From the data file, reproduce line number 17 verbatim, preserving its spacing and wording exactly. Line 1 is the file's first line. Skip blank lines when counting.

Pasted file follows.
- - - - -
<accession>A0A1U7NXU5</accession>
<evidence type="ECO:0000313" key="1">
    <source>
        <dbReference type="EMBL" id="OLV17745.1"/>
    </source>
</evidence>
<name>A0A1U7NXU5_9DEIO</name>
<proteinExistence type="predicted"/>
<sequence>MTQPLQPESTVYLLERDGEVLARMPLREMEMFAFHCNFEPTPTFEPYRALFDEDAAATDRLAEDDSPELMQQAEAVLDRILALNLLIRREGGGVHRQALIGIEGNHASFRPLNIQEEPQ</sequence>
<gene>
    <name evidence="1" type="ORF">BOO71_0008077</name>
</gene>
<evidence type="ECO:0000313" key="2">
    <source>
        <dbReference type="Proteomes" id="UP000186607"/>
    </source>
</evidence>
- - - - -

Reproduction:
</evidence>